Faith Community Baptist Church senior pastor Lawrence Khong has criticised Health Minister Gan Kim Yong for his parliamentary reply about questions and answers on sexuality that have become a subject of controversy.
In a strongly worded open letter, Mr Khong charged that the Ministry of Health (MOH) has "in effect condoned homosexuality" through sanctioning the FAQ put up on the website of the Health Promotion Board (HPB).
Earlier this month, Mr Gan said that the FAQ did not encourage same-sex relationships. He did so in a written reply to MP Lim Biow Chuan's parliamentary question on the matter.
On a statement in the FAQ that said "a same-sex relationship is not too different from a heterosexual relationship", Mr Gan said in his reply that it should be read together with the next sentence: "Both require the commitment of two people."
Mr Gan also reiterated that the Government had not shifted its stance on the family as the basic building block of Singapore society.
In his letter, Mr Khong said that Mr Gan's statement "amounts to empty rhetoric". He took issue with what the HPB said in the FAQ after the two sentences Mr Gan quoted, and charged that Mr Gan's claim that the first two sentences taken together contain a health message was "made in hindsight to justify the pro-homosexual slant of the answer".
Mr Khong also argued that being pro-family and pro-LGBT (lesbians, gays, bisexuals and transgender) were irreconcilable. "These are two opposing sets of values and behaviour. One undergirds the institution of the Family. The other undermines the institution of the Family - as so clearly seen in the West," he said.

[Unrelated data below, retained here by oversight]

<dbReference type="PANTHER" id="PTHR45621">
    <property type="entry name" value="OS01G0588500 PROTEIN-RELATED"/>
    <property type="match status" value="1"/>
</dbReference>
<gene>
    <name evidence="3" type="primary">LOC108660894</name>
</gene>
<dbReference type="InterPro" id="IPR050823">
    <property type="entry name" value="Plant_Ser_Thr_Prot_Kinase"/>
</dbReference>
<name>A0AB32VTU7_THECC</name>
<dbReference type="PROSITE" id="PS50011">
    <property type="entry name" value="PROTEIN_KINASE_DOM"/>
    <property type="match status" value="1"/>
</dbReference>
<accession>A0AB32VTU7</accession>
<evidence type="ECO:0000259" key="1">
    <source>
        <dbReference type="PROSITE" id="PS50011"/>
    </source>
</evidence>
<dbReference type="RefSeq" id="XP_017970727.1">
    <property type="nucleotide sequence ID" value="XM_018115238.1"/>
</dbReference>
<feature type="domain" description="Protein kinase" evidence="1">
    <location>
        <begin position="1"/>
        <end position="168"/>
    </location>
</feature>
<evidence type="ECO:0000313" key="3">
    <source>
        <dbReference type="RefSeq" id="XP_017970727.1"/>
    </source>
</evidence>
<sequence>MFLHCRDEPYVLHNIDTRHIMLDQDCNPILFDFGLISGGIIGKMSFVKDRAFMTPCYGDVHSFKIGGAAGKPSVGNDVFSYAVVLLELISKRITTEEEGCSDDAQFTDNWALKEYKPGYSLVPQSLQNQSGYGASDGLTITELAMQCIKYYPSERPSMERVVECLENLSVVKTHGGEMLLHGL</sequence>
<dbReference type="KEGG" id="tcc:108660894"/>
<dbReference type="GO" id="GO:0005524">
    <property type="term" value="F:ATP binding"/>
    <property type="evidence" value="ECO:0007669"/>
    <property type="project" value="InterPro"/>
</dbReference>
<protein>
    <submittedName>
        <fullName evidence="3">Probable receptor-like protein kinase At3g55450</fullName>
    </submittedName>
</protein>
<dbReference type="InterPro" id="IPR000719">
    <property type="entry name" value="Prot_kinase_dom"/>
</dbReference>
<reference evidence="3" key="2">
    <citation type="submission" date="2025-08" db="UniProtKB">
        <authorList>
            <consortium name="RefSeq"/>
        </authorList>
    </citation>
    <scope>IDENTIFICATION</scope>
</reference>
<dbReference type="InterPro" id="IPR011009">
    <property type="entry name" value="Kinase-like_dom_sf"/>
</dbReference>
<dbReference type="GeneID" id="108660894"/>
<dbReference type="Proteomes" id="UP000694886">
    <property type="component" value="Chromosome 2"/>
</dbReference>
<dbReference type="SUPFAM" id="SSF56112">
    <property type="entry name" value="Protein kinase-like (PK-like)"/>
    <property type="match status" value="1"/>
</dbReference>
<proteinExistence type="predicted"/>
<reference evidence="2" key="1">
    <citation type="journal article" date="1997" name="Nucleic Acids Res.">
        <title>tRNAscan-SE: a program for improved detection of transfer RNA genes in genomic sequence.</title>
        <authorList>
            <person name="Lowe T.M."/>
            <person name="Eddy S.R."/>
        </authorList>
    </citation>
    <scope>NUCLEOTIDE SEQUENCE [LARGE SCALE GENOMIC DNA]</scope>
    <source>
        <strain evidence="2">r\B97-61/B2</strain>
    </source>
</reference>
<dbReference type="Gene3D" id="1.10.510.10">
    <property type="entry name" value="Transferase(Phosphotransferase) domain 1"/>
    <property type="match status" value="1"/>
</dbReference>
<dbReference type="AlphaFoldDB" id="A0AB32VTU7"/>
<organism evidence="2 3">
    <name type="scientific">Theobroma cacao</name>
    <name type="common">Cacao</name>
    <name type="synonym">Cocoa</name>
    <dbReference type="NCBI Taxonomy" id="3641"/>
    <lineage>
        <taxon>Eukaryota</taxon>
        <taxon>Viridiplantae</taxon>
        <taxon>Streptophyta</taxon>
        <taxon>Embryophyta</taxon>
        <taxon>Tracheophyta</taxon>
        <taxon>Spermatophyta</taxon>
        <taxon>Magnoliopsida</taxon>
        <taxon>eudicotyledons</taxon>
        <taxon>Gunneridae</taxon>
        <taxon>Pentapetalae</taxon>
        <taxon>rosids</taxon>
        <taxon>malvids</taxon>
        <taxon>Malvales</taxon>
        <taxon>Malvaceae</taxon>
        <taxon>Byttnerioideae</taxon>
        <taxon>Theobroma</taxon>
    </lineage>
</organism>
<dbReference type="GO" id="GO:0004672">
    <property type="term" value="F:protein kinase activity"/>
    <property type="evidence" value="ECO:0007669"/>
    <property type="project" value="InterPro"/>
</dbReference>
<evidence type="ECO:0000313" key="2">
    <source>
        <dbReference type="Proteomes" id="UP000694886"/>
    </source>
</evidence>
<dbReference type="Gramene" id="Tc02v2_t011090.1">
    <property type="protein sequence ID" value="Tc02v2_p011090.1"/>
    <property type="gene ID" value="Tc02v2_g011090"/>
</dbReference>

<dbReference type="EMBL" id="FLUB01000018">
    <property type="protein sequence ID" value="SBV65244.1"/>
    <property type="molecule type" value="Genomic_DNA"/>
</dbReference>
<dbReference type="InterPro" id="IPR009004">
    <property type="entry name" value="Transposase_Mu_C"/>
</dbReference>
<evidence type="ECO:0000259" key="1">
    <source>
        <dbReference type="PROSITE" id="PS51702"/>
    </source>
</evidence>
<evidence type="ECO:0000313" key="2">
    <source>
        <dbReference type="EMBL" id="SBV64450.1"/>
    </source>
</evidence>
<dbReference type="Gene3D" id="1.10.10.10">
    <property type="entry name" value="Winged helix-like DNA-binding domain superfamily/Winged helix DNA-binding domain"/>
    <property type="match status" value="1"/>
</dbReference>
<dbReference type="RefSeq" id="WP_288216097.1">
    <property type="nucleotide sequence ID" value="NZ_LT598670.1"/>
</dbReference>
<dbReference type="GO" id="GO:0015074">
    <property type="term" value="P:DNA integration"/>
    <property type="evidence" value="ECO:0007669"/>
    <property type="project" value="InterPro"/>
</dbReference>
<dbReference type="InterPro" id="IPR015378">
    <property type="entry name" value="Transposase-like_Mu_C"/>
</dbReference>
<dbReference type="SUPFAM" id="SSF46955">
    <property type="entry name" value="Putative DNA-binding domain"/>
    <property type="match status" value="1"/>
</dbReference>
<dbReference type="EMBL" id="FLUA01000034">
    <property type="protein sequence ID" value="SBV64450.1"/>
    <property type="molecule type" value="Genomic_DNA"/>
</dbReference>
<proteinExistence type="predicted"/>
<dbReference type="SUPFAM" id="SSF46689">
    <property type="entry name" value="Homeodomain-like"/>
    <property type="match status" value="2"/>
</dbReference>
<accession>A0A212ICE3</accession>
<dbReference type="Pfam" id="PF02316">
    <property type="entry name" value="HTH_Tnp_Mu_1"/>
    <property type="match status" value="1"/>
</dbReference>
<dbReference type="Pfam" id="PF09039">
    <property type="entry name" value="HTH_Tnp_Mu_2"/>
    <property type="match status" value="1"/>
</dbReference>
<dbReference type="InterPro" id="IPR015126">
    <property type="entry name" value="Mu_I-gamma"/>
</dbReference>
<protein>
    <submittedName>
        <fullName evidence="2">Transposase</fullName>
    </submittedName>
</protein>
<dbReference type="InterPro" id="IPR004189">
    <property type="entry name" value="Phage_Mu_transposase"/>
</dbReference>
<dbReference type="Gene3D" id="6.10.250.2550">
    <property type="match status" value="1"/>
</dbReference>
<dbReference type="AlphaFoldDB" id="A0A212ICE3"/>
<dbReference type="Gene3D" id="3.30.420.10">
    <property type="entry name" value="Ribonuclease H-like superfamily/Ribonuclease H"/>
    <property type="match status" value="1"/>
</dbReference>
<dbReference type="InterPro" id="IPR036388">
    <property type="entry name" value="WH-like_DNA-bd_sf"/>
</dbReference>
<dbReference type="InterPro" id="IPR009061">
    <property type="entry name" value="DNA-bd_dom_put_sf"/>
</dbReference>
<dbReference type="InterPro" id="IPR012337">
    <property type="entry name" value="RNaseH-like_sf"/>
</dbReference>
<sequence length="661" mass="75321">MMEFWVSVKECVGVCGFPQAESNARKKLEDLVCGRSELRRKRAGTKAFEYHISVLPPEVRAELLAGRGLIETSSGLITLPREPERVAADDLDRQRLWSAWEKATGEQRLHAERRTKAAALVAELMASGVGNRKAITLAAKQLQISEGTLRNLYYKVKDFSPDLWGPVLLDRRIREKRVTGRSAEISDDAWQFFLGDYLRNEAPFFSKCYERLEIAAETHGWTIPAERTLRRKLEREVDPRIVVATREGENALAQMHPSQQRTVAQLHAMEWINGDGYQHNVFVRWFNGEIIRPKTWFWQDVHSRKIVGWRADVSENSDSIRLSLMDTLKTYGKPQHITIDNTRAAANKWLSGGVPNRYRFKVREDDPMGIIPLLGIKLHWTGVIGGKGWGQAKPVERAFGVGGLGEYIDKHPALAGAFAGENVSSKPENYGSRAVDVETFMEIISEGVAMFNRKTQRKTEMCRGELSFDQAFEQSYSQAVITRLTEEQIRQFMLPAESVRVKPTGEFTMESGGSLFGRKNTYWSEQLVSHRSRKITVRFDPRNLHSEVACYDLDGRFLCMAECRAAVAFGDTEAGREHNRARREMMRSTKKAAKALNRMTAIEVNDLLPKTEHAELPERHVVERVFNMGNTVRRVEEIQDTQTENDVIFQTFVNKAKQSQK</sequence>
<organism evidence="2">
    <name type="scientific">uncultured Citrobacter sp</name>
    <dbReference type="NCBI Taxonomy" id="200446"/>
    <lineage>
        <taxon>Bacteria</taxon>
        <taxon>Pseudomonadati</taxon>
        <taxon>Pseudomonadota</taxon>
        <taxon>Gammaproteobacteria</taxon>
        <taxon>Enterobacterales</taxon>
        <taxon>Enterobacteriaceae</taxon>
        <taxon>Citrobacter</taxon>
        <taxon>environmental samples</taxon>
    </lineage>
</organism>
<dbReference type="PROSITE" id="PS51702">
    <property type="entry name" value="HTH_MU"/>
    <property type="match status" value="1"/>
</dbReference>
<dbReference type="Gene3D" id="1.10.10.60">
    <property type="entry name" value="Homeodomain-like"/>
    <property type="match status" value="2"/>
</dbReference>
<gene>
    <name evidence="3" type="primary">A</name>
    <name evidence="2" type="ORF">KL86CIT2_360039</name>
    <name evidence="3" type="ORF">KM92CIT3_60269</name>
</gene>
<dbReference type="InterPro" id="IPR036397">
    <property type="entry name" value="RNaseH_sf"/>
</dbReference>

He also noted that Prime Minister Lee Hsien Loong had made this point during a 2007 parliamentary debate on Section 377A of the Penal Code.
Mr Khong said Mr Gan's reply, and the MOH's view, was at odds with the Government's position on 377A, and also society's views on homosexuality, as reflected in the Our Singapore Conversation surveys and a recent one by the Institute of Policy Studies.
"By the argument in your written reply, MOH has in effect condoned homosexuality. In the name of public health, MOH is indirectly telling our young that it is perfectly okay to pursue same-sex relationships as long as all persons involved play it safe by sticking to one sex partner.
"That is like telling our young they can pump themselves up with illegal and harmful drugs as long as they self protect by not sharing needles," he said.
Mr Khong also asked that the FAQ be taken down until a full review is done. He said the call for such a review comes from a sizeable community that includes the Singapore Islamic Scholars and Religious Teachers Association (Pergas) and the National Council of Churches in Singapore.
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